When you wrote about the wonderful figs you discovered on your recent trip, I tasted these figs in my mouth–because they are the sweetest I’ve ever found. September 11, 2019 at 8:25pm Reply

    • Tourmaline: Hi Andy,

      Ah, the sound of cicadas is the sound of summer in Brisbane, my home. In fact, this is so much the case that outside our Cultural Centre (art gallery and museum, with performing arts complex over the road), we have a large sculpture of a cicada. If you click on the link below, you can see a photo of the cicada. If you then click on the two photos to the left of that one, you can see a couple of pretty close-ups.


      I envy you your fig tree!

      With kind regards,
      Tourmaline September 12, 2019 at 7:15am Reply

      • Andy: What an unexpected piece of public art (I suppose that’s part of the joy)! I love the iridescent glass, it’s just like being up close with a cicada’s wings. Cicadas are part of my summer soundtrack too, along with the distinctive cackle of laughing gulls out by the ocean. September 12, 2019 at 11:10am Reply

        • Tourmaline: Yes, the iridescent glass is beautiful. I must take my own photos of the cicada sometime. I was there yesterday, to see an exhibit by the late Australian artist, Margaret Olley, but I didn’t have my camera with me.

          I’m not near the ocean, but along with the cicadas I get birds including kookaburras.

          With kind regards,
          Tourmaline September 13, 2019 at 4:02am Reply

    • Victoria: I can just envision the taste you’re describing, completely with the scent of the sap and leaves. Beautiful! September 12, 2019 at 7:15am Reply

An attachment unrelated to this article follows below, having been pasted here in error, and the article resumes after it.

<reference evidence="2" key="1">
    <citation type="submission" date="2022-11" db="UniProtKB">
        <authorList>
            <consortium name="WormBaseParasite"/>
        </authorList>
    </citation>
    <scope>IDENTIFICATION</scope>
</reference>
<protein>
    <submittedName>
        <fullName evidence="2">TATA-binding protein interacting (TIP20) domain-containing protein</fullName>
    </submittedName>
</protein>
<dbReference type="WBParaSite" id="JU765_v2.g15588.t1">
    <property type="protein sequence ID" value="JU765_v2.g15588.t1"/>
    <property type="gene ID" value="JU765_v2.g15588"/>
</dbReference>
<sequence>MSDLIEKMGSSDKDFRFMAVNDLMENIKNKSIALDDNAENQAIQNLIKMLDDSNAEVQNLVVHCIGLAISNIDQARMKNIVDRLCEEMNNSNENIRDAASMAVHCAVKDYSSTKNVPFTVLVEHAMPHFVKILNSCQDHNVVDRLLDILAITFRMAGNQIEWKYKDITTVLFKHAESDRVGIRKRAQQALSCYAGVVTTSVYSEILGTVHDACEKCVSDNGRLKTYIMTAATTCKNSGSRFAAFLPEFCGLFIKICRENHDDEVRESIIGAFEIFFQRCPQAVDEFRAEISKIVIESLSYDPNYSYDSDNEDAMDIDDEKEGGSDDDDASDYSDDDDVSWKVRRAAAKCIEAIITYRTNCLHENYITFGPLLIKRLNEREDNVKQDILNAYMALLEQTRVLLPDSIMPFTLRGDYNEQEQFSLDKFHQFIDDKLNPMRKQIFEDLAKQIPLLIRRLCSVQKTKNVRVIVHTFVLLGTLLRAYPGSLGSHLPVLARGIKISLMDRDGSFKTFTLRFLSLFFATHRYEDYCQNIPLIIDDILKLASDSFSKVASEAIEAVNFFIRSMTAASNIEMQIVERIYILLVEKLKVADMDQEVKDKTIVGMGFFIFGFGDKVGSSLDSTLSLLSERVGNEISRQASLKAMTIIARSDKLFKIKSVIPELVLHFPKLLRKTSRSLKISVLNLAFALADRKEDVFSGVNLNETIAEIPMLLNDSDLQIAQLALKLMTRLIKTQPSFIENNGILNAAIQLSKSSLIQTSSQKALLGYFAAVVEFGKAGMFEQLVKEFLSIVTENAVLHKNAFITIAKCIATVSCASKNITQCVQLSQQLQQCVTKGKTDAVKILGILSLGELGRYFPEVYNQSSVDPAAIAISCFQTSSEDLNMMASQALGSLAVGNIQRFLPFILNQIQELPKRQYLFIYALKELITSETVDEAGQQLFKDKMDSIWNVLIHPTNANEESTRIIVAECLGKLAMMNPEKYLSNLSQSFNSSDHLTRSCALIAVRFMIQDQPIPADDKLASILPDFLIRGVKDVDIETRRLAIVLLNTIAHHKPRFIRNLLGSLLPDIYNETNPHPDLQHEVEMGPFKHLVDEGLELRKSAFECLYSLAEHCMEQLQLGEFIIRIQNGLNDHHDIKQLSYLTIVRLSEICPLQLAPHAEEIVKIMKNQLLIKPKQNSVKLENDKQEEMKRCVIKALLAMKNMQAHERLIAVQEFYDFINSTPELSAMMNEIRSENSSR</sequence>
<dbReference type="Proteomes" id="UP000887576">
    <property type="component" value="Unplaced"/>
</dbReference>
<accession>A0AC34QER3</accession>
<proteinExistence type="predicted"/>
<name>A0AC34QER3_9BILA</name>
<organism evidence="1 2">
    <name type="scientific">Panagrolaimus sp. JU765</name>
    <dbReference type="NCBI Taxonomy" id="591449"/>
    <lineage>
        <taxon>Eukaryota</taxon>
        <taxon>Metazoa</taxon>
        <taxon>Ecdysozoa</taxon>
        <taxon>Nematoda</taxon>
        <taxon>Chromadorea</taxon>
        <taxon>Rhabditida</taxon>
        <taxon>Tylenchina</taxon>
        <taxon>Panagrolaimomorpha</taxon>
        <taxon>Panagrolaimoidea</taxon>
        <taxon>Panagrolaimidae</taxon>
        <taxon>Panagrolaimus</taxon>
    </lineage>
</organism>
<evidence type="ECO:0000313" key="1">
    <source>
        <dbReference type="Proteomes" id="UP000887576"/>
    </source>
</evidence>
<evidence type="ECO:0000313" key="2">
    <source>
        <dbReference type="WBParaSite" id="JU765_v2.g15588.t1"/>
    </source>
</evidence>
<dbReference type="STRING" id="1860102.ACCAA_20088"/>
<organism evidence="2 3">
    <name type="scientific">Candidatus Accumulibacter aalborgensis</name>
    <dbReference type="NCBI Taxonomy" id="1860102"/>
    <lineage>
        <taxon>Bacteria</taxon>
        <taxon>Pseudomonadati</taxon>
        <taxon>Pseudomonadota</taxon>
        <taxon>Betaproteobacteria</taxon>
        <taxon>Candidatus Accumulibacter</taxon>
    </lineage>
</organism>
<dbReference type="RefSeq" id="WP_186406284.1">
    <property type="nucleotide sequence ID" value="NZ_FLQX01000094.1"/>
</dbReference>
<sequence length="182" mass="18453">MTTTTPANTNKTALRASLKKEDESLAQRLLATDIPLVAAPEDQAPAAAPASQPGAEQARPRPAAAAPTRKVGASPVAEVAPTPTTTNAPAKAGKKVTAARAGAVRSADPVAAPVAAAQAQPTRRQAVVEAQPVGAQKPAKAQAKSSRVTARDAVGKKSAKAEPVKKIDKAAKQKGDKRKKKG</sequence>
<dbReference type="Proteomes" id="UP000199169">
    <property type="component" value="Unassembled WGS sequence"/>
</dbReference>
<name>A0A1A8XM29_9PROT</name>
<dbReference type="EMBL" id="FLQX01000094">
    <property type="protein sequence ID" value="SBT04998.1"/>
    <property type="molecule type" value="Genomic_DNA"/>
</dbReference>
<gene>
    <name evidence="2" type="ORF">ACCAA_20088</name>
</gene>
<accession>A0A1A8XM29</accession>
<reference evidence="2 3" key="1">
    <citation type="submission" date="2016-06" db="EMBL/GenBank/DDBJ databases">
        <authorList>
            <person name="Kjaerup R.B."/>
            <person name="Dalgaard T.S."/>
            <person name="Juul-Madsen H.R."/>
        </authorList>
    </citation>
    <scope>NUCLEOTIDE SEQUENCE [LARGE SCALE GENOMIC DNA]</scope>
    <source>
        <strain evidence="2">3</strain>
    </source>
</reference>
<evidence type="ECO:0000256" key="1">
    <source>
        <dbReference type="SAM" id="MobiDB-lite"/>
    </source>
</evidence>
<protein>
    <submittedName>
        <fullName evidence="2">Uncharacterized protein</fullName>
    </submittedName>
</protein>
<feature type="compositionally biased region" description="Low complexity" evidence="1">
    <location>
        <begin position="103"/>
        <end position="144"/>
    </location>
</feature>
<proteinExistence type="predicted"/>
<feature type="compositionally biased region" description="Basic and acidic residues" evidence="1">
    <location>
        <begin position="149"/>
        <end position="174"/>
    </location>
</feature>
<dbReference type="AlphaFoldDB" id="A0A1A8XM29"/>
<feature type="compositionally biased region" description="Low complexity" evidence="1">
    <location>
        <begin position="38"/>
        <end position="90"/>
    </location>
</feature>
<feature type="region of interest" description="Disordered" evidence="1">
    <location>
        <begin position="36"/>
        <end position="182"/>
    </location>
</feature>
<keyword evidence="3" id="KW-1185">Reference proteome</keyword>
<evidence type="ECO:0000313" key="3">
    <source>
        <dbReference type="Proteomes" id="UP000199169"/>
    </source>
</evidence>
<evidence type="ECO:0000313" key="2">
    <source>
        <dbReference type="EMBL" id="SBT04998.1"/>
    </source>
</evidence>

• Madaris: When we moved into our 1921 house years ago, a large bookcase with glass doors had been left behind. Through the past 35 years I have filled the shelves with old editions of my favorite children’s chapter books by American & British writers. Eleanor Cameron, Frances Burnett, Mary Stolz, Penelope Farmer, and Catherine Storr are some of the authors. Most of them are former library books from the 1960s and 70s so their musty fragrance is heavenly. These are my treasures, my inspiration, my everything. September 12, 2019 at 12:33am Reply

    • Victoria: I can completely understand and relate. Books are my treasures too. September 12, 2019 at 7:16am Reply

    • Tourmaline: Hi Madaris,

      I understand and share your love of children’s books. I particularly like the ones from before the computer age (B. C.); I’m sometimes a little nostalgic for those days – although of course they would have precluded blogs!

      I must investigate the work of Eleanor Cameron, Mary Stolz and Penelope Farmer, as I am unfamiliar with them.

      Some years ago, I read Catherine Storr’s “The Mirror Image Ghost” and enjoyed it. A little later, I read that there had been a film made of her book “Marianne Dreams”, called “Paperhouse”. Have you ever seen it? I bought the DVD, and enjoyed it, although I heard that, like so many films, it veers a little from the story in the book. I have never read the book, though; I must buy it sometime.

      With kind regards,
      Tourmaline September 13, 2019 at 8:58am Reply